Kian Goh
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In formation
Urban political ecology for a world of flows
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As climate change threats to urban centres become more alarming, cities are proposing ambitious plans to adapt to climate impacts. These plans are increasingly subsumed within urban development projects, and embedded in global flows of capital and networks of environmental governance and planning. And yet, scholarship on urban adaptation has tended to approach the city as an analytically bounded territory, neglecting interconnections across space and processes of globalisation, urbanisation, and geopolitics. This chapter extends theories of relational geographies to explore how emerging conditions of urban adaptation to climate change and globalised urban development inform and revise our understanding of urban socioecological change. Focusing on the global links of Dutch water expertise, and tracing relationships within and between Rotterdam, New York, and Jakarta, it illustrates the formation of global-urban networks – the multiscalar, multilevel connections through which capital, knowledge, and influence flow. It probes the ways in which these networks emerge to mobilise ideas and influence across geographical scales and political boundaries, driven and defined by interrelated factors including economic relationships, historically defined situational relationships, and interface conditions including narratives of culture and environmental urgency. The findings explain how processes of urban socioecological change are mediated through global-urban formations that are transhistorical and relational; how situated and positional struggles are part of generalised political economic and environmental processes; and how biophysical, ecological limits are invoked and wielded as part of contested urban struggles.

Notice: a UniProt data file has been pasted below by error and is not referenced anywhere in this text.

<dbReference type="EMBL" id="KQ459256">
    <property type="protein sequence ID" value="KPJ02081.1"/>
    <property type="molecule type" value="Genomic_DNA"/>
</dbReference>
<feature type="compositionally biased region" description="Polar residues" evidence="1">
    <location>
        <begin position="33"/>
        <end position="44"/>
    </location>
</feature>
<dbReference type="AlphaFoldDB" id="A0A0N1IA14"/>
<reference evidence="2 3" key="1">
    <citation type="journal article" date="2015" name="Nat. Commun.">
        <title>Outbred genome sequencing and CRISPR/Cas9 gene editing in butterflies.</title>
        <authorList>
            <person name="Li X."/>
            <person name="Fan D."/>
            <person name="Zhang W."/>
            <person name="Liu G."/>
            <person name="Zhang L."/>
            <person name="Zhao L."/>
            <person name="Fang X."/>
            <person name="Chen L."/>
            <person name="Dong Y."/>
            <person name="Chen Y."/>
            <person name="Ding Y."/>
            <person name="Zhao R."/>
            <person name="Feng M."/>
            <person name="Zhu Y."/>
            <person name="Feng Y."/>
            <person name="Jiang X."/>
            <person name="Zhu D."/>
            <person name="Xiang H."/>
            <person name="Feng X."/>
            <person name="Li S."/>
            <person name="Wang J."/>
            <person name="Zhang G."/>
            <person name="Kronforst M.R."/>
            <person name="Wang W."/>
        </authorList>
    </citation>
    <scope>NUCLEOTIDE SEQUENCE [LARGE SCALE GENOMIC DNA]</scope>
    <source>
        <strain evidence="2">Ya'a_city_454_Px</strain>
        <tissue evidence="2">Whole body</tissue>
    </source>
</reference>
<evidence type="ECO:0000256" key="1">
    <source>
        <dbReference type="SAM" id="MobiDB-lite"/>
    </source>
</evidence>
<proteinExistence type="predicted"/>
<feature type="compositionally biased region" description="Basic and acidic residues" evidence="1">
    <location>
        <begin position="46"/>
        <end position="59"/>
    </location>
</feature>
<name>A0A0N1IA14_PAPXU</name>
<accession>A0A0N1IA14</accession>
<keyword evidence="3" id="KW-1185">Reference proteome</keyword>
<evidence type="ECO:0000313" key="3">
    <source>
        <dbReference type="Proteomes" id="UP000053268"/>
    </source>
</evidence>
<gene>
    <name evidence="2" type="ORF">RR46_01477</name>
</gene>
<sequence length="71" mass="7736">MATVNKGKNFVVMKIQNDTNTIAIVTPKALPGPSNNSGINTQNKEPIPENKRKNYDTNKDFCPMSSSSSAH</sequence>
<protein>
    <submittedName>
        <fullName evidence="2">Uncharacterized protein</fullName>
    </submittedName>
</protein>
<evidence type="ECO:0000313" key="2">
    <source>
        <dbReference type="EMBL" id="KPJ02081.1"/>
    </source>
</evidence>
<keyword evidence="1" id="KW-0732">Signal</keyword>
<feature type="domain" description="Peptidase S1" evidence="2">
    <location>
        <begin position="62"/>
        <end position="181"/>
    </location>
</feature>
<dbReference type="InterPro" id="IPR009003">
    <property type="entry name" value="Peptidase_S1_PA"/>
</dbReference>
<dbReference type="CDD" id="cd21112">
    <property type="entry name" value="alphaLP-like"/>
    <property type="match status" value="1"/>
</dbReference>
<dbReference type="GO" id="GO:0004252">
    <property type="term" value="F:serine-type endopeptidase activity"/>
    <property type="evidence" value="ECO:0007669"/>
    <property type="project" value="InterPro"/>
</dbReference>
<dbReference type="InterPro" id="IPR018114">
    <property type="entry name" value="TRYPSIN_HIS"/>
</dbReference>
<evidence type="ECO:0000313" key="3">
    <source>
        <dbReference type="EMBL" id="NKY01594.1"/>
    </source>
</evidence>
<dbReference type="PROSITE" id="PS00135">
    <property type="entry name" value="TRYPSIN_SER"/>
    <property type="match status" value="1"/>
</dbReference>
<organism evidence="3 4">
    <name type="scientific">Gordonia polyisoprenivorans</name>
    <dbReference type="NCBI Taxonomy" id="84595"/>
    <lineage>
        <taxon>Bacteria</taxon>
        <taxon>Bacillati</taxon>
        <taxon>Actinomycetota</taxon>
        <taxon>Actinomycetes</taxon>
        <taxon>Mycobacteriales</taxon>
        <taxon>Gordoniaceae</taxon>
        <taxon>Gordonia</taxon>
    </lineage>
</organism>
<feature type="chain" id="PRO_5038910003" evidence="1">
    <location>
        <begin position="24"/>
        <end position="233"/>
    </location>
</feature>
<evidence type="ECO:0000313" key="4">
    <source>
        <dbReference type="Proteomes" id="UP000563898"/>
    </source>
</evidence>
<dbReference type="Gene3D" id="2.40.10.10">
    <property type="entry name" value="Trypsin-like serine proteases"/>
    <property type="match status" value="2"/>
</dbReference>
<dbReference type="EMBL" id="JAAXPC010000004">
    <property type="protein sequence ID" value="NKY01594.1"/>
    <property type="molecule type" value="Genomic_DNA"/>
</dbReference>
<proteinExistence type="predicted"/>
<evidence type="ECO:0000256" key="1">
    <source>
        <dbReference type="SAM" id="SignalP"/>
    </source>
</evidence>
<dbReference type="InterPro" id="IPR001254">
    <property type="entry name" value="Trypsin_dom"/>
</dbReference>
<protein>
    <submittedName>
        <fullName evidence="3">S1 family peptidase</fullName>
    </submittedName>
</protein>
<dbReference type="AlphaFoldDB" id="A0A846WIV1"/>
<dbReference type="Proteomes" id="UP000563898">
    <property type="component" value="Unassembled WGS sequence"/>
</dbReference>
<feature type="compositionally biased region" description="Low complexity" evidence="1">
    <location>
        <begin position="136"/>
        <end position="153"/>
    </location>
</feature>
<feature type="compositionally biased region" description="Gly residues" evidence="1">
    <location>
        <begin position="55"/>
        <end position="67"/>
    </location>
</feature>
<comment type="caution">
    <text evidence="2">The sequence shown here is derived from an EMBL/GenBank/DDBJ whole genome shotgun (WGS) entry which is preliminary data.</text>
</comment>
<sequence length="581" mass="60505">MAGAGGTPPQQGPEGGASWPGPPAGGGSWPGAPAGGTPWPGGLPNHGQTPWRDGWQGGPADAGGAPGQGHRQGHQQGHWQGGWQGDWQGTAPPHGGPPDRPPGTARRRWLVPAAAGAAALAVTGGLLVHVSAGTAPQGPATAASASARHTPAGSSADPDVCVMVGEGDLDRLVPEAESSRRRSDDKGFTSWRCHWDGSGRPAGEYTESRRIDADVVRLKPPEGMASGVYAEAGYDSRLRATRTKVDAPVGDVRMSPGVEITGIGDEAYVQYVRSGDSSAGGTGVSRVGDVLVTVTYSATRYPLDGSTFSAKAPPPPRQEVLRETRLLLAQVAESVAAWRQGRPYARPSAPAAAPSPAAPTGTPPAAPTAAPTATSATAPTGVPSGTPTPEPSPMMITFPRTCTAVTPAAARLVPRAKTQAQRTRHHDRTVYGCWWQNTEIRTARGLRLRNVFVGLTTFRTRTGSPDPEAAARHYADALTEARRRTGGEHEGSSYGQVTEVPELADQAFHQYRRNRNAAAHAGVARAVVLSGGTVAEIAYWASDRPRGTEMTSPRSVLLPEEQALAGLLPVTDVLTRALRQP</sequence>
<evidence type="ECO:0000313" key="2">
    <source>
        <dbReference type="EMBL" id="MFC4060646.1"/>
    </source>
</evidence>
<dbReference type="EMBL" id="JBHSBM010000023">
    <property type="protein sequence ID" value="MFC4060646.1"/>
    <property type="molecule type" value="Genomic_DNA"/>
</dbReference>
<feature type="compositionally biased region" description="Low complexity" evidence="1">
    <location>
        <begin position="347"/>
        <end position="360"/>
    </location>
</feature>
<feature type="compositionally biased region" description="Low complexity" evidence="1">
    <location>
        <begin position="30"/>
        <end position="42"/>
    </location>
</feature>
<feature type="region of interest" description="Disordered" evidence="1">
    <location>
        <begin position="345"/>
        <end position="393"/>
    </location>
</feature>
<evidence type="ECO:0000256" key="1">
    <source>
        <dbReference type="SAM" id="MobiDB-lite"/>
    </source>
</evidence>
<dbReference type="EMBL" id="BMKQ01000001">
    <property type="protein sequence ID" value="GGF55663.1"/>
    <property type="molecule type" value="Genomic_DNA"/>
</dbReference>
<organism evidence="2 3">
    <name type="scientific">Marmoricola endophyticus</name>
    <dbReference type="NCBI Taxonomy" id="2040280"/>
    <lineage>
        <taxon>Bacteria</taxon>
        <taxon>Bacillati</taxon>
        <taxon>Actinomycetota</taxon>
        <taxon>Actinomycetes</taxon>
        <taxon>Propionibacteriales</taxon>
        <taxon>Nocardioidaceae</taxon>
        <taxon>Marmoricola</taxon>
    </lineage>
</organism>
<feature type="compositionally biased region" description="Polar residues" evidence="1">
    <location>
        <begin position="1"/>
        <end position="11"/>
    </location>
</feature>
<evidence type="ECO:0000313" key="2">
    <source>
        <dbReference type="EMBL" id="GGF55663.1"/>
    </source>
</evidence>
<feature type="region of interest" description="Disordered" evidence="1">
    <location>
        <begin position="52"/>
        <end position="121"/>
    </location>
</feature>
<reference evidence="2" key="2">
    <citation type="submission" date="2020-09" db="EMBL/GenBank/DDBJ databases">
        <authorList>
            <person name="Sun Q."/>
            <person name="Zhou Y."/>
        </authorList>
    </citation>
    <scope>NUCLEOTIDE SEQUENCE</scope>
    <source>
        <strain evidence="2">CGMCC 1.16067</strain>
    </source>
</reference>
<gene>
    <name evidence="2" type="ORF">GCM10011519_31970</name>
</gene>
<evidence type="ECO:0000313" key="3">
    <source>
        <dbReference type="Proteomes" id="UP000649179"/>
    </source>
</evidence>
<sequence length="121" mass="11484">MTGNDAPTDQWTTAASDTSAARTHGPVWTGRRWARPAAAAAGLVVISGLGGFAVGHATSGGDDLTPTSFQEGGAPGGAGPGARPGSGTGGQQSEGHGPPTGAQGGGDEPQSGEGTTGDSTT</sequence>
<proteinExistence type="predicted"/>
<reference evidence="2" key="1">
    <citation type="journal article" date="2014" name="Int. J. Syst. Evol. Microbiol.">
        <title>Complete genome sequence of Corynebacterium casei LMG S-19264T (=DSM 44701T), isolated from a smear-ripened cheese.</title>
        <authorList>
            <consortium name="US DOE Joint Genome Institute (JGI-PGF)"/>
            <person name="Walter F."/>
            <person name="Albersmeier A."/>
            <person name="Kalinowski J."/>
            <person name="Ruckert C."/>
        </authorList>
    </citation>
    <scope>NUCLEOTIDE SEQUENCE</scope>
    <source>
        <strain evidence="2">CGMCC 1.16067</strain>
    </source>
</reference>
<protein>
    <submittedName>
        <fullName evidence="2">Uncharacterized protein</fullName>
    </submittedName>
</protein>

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Turning up the heat

Urban political ecology for a climate emergency


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